Growing tropical-looking plants in the Phoenix, Arizona area. With wiener dogs.

June 1, 2015

Planting a big old sago palm (cycas revoluta)

As compared to other, more rare cycads, sago palms (cycas revoluta) aren't really all that valuable. Yes, they're expensive as compared to ordinary palm trees, but that only because cycads grow so very slowly. So, if you have the opportunity to rescue a big old sago palm, I'd say go for it, but be prepared to find out that it's a lot of work, and that you'll probably have pretty much just a telephone pole for a couple of seasons as it settles in before it really looks like anything.

I've rescued cycads before, but never anything as big and old as the one I just got this past weekend. It's a little over six feet tall, which isn't very big for a palm tree, but is very big for a cycad. I've only seen ones this big in botanic gardens, or in very old properties that have been very carefully cared for.

This big dude (or dudette - I don't know yet, cycads have two genders, like people - really.) was on its way to the landfill on a very old property in Phoenix that was about to be turned into a bunch of luxury homes. Luckily for me, and for the plant, the owner of the property recognized this for what it was - a big cycad, not a small palm tree.

Luckily, I have friends with trucks, and muscle. And the owner himself helped with the loading. And believe me, these plants are extremely heavy, even with all of the leaves trimmed off, and the dirt knocked off of the rootball. My goal on Saturday was just to get it safely over here, even if it just had to sit in the courtyard for a long time. Cycads can do that, but really, like any plant, it's better to get it into the ground. Besides, I wanted to see it in its new home!

On Sunday morning a friend of mine, who had once been a UPS driver, showed up with a dolly and wheeled it around the side of my house, where I had already dug a hole for it. Through the magic of leverage, he was able to get it safely into the planting hole and we pushed the dirt back in around it and pressed it down firmly. Then we added more potting soil, and pressed it down firmly.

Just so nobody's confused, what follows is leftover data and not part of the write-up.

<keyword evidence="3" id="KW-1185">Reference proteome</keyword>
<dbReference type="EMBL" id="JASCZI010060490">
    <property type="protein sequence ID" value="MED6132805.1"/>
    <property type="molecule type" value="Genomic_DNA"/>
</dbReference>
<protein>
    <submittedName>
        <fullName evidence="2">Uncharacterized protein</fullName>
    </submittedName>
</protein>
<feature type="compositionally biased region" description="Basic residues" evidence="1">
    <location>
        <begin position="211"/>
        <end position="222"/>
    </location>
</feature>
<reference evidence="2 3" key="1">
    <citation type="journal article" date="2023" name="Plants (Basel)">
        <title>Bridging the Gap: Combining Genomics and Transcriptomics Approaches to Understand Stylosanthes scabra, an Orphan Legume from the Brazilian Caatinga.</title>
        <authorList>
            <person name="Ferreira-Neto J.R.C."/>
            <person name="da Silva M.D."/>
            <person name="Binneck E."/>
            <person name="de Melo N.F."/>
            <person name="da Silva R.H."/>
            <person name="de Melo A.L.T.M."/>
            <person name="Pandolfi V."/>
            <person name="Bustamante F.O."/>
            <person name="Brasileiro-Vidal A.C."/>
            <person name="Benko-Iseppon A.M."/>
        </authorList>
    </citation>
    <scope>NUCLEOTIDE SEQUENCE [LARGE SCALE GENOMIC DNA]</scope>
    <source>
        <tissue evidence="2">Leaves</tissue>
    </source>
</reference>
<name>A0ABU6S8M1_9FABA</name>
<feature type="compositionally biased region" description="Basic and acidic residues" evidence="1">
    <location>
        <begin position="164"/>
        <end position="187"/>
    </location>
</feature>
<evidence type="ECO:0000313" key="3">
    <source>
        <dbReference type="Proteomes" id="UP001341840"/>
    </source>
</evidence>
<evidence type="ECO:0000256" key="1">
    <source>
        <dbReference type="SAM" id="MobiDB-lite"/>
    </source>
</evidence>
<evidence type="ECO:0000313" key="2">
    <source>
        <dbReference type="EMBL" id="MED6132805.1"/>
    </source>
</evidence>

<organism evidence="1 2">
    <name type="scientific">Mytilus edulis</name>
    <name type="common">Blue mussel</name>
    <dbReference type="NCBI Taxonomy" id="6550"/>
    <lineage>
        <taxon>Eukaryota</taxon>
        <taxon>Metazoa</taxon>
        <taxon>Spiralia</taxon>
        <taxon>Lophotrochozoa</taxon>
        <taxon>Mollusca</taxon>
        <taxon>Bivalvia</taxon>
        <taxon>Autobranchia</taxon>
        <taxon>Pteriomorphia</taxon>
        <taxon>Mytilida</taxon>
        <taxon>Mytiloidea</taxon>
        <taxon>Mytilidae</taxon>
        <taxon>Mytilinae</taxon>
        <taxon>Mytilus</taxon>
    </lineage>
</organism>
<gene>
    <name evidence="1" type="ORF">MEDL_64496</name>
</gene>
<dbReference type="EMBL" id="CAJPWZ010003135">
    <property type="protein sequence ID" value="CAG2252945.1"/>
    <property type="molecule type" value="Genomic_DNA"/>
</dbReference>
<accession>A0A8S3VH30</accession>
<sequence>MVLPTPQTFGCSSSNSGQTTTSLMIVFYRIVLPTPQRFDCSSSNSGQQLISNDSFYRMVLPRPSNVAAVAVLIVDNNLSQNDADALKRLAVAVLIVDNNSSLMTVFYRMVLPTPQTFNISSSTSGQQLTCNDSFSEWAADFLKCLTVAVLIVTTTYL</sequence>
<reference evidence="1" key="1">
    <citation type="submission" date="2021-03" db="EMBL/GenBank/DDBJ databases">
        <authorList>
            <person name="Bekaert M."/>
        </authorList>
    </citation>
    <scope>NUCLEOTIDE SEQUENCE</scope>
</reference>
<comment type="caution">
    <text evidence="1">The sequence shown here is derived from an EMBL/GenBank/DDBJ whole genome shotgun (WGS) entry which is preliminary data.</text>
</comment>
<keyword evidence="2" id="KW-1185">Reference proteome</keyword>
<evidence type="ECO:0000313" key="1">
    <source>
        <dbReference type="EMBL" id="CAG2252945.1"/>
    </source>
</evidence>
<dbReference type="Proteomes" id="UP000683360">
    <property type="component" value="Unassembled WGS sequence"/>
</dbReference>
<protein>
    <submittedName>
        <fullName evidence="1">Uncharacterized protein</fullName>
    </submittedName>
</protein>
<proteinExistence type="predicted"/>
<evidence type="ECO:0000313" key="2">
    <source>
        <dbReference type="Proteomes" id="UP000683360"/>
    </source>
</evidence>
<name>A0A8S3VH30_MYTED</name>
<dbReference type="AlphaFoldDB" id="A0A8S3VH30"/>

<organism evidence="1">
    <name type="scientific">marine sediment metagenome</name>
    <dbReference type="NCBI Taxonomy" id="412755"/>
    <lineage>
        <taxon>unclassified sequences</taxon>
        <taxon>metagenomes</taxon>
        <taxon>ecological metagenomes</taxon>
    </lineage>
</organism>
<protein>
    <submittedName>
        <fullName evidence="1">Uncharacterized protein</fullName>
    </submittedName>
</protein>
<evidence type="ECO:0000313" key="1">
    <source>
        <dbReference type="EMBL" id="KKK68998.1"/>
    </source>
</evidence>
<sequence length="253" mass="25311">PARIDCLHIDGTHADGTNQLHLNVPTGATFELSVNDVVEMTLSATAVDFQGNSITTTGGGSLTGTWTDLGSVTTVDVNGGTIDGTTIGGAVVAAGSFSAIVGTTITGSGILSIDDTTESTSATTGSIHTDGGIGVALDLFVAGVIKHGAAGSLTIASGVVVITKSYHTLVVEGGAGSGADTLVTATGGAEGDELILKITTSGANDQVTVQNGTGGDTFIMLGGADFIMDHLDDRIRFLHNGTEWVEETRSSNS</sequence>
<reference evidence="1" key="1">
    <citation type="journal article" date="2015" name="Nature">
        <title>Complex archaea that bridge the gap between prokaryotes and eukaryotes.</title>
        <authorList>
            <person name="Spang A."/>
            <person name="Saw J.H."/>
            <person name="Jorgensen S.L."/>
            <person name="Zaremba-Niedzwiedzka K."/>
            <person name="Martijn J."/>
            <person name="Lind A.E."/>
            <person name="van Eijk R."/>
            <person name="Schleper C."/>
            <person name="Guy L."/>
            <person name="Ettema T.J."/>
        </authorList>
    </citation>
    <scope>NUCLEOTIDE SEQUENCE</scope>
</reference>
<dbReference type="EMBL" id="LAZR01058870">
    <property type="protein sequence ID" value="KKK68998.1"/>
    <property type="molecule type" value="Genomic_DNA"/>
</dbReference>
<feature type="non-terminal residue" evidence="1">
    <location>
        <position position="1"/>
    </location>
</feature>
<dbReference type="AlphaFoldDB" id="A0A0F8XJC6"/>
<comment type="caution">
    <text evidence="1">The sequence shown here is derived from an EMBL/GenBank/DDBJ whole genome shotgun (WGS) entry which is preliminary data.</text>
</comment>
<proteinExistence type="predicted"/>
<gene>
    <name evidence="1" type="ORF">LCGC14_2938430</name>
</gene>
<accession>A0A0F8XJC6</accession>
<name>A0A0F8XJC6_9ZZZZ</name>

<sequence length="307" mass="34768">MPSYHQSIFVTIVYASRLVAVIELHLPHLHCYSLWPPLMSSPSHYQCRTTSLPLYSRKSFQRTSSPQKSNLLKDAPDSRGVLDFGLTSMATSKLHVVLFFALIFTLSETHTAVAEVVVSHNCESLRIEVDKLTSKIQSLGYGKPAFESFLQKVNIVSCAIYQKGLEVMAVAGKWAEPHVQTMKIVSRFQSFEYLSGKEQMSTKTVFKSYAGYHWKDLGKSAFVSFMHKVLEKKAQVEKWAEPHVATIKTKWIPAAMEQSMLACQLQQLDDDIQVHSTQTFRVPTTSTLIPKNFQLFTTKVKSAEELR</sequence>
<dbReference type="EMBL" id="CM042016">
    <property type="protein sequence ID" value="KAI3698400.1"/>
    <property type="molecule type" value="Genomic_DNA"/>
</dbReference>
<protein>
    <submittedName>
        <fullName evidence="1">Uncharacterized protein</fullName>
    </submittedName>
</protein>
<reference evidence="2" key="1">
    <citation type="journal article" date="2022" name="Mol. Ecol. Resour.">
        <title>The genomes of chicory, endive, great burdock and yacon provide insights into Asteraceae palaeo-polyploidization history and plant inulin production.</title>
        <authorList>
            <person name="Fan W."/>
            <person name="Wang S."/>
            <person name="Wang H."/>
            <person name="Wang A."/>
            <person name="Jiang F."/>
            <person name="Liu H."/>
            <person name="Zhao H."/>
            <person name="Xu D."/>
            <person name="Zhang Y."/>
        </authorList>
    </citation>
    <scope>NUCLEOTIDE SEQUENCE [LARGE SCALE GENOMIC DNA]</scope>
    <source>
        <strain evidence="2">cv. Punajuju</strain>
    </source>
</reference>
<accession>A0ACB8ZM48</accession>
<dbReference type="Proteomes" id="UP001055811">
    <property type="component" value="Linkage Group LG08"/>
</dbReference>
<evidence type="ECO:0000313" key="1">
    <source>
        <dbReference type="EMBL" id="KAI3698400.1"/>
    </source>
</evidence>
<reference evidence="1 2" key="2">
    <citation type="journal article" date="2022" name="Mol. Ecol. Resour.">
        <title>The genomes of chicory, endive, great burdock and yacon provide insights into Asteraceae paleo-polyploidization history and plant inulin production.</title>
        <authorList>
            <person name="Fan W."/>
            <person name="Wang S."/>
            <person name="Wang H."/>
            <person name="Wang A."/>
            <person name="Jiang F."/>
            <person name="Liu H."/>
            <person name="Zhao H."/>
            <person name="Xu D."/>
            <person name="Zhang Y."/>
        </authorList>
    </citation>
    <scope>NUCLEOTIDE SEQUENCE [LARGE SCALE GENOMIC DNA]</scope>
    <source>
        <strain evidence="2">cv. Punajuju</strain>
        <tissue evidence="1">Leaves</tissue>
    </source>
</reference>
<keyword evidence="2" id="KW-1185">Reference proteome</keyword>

The next step was to stake it, with was done with three wooden stakes from Home Depot, and some plant wire. It wasn't tippy at all, but better safe than sorry! It's in a protected area, so there's not much chance of it being tipped over by wind, but it does rain here in the desert, especially in summer, so if the ground got soft, it could fall. I don't want to think about that! Did I mention how heavy it is?

I watered it in with Super Thrive and Miracle Grow with my large plastic watering can. No spraying it with a hose! Then I went back several times during the day and did it again. And again. It has a fair amount of its original root system, but it will need to grow more.

So, it's in the ground. That's the good news. The bad news is that it will take a season or two to establish. And like all cycads, the existing leaves will die back. That's part of the reason that nurseries usually don't bother with digging up sagos. They need to be boxed, and stored until they're saleable, which could take up to several years. I know that the plant is healthy, and you do, but your average consumer looking at it would be skeptical. Can you blame them?

Now all it needs is some time, and some warm weather. This is the Phoenix area, so the warm weather is guaranteed! I hope that it's happy in its new home. I'm glad it's here!

No comments: